Novellas, the Bogeyman of Publishing
Novellas, the Bogeyman of Publishing
by Cassondra Windwalker
Literature and publishing are forever squabbling like impassioned parents, leaving readers to look on morosely from their hiding place behind the couch. In this case, the argument is especially silly, as its conclusion has been decidedly proven on the best-seller lists already. Still, agents and publishers will claim that books must be a minimum of 70,000-80,000 words long to even be considered for publication, while authors point miserably to the insistences of successful writers from Beatrix Potter to Truman Capote to Ernest Hemingway to Charles Bukowski, each of whom loudly proclaimed the superiority of paucity.
Brevity is especially well-suited to horror. Horror, like seduction, relies more on the imagination of the reader than the dictation of the writer. Should the writer give in to her self-indulgent desire to painstakingly explain and describe every detail of every scene, to plumb the depths of every motivation, she would remove the reader entirely and leave them outside the pages, a mere observer. Worldbuilding serves the author well, but it should never be used to bludgeon the reader into docile submission. The reader needs to feel the cobblestones under their feet and choke softly on the cold smog filling their lungs, not visit the bricklayers’ yard and measure out the particulants in the air.
The cornerstone of horror lies in its reliance on humanity’s shared terrors. I do not need to tell the reader why the cellar is frightening. In fact, I do not know why the cellar is frightening. I know what lurks waiting in those damp shadows for me, but only the reader knows what waits for them. The practiced writer will always leave room on the cellar stairs for the monsters the reader brings with them. It is the silhouette that thrills the heart with that awful pang, not the anatomically correct description of intestines.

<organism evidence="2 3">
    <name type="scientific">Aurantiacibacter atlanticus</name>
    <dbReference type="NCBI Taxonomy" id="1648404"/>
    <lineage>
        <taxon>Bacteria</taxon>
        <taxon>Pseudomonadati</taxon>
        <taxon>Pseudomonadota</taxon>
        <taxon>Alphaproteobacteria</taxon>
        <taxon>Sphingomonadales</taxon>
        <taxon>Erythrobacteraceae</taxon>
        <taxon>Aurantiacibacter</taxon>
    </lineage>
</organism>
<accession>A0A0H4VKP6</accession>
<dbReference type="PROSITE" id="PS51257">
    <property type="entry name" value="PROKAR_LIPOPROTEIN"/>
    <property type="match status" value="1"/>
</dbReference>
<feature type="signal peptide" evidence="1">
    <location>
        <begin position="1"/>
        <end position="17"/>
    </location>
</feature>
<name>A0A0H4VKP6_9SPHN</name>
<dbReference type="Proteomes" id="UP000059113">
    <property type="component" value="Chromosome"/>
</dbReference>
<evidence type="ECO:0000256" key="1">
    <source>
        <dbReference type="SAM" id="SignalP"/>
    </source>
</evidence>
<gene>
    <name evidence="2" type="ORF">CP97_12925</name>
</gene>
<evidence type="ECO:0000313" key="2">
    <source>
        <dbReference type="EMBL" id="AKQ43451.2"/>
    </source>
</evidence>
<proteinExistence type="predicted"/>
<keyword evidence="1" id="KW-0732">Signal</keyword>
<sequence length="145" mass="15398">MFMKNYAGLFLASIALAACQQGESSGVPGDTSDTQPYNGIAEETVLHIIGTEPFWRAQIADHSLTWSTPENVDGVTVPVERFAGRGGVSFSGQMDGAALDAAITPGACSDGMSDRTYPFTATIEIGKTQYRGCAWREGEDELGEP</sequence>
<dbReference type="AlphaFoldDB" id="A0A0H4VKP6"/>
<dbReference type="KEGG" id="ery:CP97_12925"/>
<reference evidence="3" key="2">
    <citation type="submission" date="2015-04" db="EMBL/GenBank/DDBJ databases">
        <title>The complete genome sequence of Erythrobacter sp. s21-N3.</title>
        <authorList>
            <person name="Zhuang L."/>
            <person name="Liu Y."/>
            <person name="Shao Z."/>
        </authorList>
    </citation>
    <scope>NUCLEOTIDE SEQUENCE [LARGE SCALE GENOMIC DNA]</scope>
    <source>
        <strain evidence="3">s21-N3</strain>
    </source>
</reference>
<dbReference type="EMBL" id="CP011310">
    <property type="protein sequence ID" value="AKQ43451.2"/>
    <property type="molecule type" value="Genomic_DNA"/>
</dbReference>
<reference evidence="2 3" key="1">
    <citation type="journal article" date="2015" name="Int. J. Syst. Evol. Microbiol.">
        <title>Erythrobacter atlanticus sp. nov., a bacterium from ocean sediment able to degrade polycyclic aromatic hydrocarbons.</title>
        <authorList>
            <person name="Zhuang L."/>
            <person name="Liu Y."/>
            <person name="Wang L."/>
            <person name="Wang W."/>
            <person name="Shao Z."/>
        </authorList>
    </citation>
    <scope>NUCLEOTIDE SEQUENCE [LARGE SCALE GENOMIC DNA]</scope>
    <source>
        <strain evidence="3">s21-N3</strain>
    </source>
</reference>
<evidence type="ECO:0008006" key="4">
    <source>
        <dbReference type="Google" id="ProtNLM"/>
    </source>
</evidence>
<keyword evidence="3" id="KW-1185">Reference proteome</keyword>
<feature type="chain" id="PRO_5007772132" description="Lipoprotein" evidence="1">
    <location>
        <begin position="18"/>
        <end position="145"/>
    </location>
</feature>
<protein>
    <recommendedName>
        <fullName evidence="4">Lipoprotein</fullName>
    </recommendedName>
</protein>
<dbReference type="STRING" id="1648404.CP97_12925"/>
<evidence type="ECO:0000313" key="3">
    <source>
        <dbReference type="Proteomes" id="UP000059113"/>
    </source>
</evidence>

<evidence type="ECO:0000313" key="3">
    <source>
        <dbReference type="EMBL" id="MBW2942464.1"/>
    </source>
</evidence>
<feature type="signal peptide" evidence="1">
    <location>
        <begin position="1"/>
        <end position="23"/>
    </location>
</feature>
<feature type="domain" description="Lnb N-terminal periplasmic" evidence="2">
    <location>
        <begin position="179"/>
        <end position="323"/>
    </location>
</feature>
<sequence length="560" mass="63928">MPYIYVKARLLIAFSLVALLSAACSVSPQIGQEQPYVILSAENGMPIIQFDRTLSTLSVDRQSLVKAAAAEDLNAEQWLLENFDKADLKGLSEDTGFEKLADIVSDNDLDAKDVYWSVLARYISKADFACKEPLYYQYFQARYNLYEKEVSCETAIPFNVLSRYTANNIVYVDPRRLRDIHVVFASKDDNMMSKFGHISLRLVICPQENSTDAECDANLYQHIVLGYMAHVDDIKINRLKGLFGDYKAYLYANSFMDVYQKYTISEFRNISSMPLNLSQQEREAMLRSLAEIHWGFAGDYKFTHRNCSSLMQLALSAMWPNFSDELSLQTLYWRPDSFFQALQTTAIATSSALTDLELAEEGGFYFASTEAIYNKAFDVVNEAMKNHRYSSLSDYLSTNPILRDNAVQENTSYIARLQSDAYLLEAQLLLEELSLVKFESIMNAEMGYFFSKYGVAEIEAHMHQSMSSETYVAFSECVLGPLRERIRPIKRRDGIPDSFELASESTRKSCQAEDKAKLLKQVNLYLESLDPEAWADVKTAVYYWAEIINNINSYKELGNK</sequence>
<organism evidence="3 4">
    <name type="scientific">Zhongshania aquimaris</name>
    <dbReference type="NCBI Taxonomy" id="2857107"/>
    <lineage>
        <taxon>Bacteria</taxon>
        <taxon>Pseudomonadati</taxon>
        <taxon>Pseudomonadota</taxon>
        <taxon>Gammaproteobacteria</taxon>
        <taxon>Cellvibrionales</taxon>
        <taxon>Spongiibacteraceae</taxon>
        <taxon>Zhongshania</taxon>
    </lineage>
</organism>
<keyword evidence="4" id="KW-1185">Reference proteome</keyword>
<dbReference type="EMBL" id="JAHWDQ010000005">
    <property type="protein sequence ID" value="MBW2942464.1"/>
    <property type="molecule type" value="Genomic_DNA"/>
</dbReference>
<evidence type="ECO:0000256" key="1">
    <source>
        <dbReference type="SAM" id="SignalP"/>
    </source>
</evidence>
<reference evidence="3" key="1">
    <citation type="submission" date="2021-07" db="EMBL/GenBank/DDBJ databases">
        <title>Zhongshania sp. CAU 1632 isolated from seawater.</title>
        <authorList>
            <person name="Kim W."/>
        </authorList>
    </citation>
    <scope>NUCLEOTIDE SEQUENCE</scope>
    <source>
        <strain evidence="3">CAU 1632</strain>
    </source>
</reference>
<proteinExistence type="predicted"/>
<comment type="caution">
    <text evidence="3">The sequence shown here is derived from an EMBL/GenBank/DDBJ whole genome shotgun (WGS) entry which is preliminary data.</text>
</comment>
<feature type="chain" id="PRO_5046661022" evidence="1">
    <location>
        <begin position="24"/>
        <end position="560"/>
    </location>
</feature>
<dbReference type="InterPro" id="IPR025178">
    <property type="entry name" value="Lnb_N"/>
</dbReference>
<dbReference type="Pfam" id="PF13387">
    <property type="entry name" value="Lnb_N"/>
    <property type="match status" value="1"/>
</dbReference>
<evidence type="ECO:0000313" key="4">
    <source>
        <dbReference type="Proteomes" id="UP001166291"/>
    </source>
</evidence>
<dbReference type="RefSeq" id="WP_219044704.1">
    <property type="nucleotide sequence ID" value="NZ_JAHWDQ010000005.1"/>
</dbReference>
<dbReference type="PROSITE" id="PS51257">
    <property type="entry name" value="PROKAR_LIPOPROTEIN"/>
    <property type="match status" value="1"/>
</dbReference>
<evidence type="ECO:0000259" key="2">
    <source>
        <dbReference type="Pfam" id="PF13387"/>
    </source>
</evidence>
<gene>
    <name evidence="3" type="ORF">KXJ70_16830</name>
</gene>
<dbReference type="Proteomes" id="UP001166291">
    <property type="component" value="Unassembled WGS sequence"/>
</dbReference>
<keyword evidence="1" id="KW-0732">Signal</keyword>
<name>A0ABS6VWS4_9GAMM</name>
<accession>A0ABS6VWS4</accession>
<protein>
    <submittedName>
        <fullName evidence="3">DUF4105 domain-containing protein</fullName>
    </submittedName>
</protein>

And it’s certainly not the case that the modern reader craves massive tomes over thinner volumes. If anything, the attention span of the consumer is significantly less than what it was a hundred years ago, or even fifty. Many readers never even heft a spine in their hands anymore, preferring the convenience of ebooks or the accessibility of audiobooks to a print edition. Not having to wait to visit a brick-and-mortar bookstore and the bottomed-out prices of ebooks means that readers are able to fill their bookshelves, both virtual and tangible, at a rate unlike any other in history.
Readers have always been willing to champion shorter books. Some of the most famous and beloved classics would today languish in a slush-pile as a dreaded novella: The Great Gatsby, Candide, Animal Farm, The Strange Case of Dr, Jekyll and Mr Hyde, The Heart of Darkness, or Breakfast at Tiffany’s. Imagine if an agent or publisher had gone back to one of these authors and said, “Great concept, but could you stuff about 20,000-30,000 extra words of fluff in there? I just can’t sell it otherwise.”